One major purpose of all the influx and indexing is the daily compilation of a slim white 8-in. by 101⁄2-in. document that is delivered to the White House in a black CIA car every evening between 6 and 7 o’clock. It bears CIA’s emblem stamped in blue, is entitled “The President’s Daily Brief,” usually runs between three and six pages of single-spaced type, and covers the key intelligence “get” of the day. At times, it may have included such fascinating data as the results of a urinalysis pinched from a Vienna hospital while a major world leader was a patient, or the latest bedroom exploits of Indonesia’s Sukarno or U-2 photographs taken over China.
(Another interesting factoid about American intelligence in the 1960s: throughout this article — no pun intended — the Central Intelligence Agency is referred to as “CIA” rather than “the CIA.”)
Photographic evidence: In light of new questions about just who was present in 1963 when President Lyndon Johnson took the oath of office following the assassination of John F. Kennedy, TIME published a two-page spread showing every image taken by official White House photographer Cecil Stoughton during that traumatic time.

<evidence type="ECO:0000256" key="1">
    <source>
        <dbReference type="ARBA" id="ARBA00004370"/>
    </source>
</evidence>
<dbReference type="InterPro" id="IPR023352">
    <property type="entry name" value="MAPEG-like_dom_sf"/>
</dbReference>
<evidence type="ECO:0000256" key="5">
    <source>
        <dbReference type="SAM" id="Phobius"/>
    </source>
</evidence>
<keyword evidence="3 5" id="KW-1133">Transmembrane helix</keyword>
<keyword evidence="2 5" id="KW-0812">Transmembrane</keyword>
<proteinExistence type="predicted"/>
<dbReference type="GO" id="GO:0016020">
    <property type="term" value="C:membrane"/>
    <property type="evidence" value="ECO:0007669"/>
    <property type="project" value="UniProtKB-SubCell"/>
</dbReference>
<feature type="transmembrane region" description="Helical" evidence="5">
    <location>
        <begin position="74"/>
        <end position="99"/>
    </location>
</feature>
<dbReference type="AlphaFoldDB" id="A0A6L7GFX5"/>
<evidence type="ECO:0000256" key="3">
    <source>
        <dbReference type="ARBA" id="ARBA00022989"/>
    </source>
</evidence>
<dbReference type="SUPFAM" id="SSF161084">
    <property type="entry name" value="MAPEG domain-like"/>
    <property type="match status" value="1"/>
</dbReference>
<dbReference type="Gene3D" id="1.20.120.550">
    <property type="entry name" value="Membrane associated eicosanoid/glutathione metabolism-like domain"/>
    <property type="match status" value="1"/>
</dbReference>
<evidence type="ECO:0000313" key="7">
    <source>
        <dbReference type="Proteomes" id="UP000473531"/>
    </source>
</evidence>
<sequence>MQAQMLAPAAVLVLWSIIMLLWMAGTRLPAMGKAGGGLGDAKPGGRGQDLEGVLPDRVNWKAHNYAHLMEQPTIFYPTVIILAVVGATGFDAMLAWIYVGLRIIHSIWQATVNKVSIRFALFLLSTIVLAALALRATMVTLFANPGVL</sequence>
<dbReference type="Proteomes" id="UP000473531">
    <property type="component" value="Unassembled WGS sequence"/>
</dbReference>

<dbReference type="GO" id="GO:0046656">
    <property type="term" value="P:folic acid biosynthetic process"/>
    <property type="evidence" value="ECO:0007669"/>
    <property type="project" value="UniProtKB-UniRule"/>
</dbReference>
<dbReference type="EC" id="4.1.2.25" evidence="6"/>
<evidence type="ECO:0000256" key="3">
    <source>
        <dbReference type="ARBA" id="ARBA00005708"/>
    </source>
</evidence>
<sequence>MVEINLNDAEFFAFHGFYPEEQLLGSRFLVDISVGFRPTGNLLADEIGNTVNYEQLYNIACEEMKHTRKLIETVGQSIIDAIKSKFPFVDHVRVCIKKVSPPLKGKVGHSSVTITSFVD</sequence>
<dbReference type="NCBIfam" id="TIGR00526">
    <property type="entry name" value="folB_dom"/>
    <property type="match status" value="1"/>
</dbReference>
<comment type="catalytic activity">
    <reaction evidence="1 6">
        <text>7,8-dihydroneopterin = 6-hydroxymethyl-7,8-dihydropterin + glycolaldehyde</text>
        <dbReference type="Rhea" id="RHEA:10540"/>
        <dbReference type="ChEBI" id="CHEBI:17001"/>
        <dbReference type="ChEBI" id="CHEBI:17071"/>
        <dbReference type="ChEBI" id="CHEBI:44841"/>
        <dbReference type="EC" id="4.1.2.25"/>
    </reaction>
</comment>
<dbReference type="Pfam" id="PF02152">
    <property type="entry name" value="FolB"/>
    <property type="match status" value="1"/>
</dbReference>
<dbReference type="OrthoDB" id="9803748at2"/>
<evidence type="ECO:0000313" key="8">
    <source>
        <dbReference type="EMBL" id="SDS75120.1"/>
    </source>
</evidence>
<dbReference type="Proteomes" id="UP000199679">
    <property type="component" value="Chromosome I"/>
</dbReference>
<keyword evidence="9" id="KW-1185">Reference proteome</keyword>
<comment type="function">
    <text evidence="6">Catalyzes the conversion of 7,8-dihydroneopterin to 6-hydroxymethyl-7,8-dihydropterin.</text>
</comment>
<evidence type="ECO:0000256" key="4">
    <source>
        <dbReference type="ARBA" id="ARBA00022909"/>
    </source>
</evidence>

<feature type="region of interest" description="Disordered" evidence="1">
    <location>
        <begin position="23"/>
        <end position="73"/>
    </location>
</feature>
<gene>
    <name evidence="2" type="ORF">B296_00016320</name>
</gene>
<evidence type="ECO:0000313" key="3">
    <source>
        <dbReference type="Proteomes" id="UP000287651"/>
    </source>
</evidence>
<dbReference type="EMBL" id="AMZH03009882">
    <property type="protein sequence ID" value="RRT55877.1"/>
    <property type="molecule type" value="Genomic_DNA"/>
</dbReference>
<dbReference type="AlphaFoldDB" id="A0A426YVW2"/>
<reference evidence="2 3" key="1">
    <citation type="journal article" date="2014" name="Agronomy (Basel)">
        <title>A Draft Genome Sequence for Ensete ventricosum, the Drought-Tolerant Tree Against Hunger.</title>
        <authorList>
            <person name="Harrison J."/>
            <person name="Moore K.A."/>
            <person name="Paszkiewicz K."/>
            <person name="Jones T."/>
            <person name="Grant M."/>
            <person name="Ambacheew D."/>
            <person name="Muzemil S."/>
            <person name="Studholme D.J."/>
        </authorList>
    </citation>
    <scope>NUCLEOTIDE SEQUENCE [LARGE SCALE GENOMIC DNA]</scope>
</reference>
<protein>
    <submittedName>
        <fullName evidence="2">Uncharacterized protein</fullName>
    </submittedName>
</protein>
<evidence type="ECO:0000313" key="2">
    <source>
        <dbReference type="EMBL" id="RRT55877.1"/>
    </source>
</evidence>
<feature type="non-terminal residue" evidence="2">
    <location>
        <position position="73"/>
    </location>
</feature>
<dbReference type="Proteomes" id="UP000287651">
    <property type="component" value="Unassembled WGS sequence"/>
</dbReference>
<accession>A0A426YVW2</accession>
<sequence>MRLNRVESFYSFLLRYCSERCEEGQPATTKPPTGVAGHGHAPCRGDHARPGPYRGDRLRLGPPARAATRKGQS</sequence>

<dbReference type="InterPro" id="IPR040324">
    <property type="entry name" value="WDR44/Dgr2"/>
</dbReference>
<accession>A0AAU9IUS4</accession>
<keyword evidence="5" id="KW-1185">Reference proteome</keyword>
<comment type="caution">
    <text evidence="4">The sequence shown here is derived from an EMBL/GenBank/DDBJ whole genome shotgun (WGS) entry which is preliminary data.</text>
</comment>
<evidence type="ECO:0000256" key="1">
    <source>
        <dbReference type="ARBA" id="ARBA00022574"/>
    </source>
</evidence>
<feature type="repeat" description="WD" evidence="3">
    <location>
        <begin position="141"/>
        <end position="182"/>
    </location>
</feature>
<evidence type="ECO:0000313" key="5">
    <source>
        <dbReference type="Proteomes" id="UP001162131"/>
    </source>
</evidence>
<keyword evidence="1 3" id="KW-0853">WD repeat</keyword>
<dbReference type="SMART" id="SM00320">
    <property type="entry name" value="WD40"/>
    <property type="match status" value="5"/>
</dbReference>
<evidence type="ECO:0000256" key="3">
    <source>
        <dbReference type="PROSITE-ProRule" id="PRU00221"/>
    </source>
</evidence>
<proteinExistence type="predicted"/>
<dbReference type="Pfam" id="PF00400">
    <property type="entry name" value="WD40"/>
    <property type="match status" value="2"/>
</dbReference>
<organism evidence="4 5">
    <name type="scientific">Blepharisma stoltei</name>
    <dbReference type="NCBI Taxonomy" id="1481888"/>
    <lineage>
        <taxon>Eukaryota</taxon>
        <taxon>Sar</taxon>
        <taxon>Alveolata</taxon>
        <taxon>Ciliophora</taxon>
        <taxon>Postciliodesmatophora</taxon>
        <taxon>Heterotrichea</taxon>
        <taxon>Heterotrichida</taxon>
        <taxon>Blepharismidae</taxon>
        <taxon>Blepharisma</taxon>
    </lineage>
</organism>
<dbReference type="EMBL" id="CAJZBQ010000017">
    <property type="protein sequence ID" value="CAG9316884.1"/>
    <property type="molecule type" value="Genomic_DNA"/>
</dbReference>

The Rosenberg Saga: More than a decade after Ethel and Julius Rosenberg were executed as Soviet spies, the question of whether they were really guilty was still working its way through the courts, as a district court ruled that the latest appeal of co-conspirator Morton Sobell should be rejected. Though those following the Rosenberg case in 1967 might be unlikely to guess this outcome, the case is still not fully resolved: exoneration for Ethel remains a quest for their sons.
“Psychedelicatessen”: In a move that might ring familiar to those getting into today’s expanding legal-marijuana business, the 1960s psychedelic wave came with its own business side, TIME reported under the slug “FADS.” A common move for LSD entrepreneurs was to sell items for contemplation during acid trips, from posters, bells, incense and kites to weirder items like a “polished cow’s tooth” and “diffraction disks” that could be worn on the forehead.
Onion-tended Consequences: Buried at the bottom of the letters section is a note concerning a cover story about Julia Child that had run back in November, and it underscores the importance of accuracy in reporting. It had been reported in the story that a certain Shallots of the Month Club charged $9 a month for three quarters of a pound of shallots; in fact, $9 was the price for a yearly membership. “The high price you erroneously quoted has discouraged potential customers,” wrote the club’s representative. “And because the error was copied by a French paper, it has become impossible for us to get shallots from France: their price demands became atrocious, so we finally had to buy shallots from Holland and Belgium.”
Great(?) vintage ad: I spent about 6 minutes on this puzzle of an ad and told myself I wouldn’t cheat by looking at the text and now I am very angry at the American Can Company.
Coming up next week: Hugh Hefner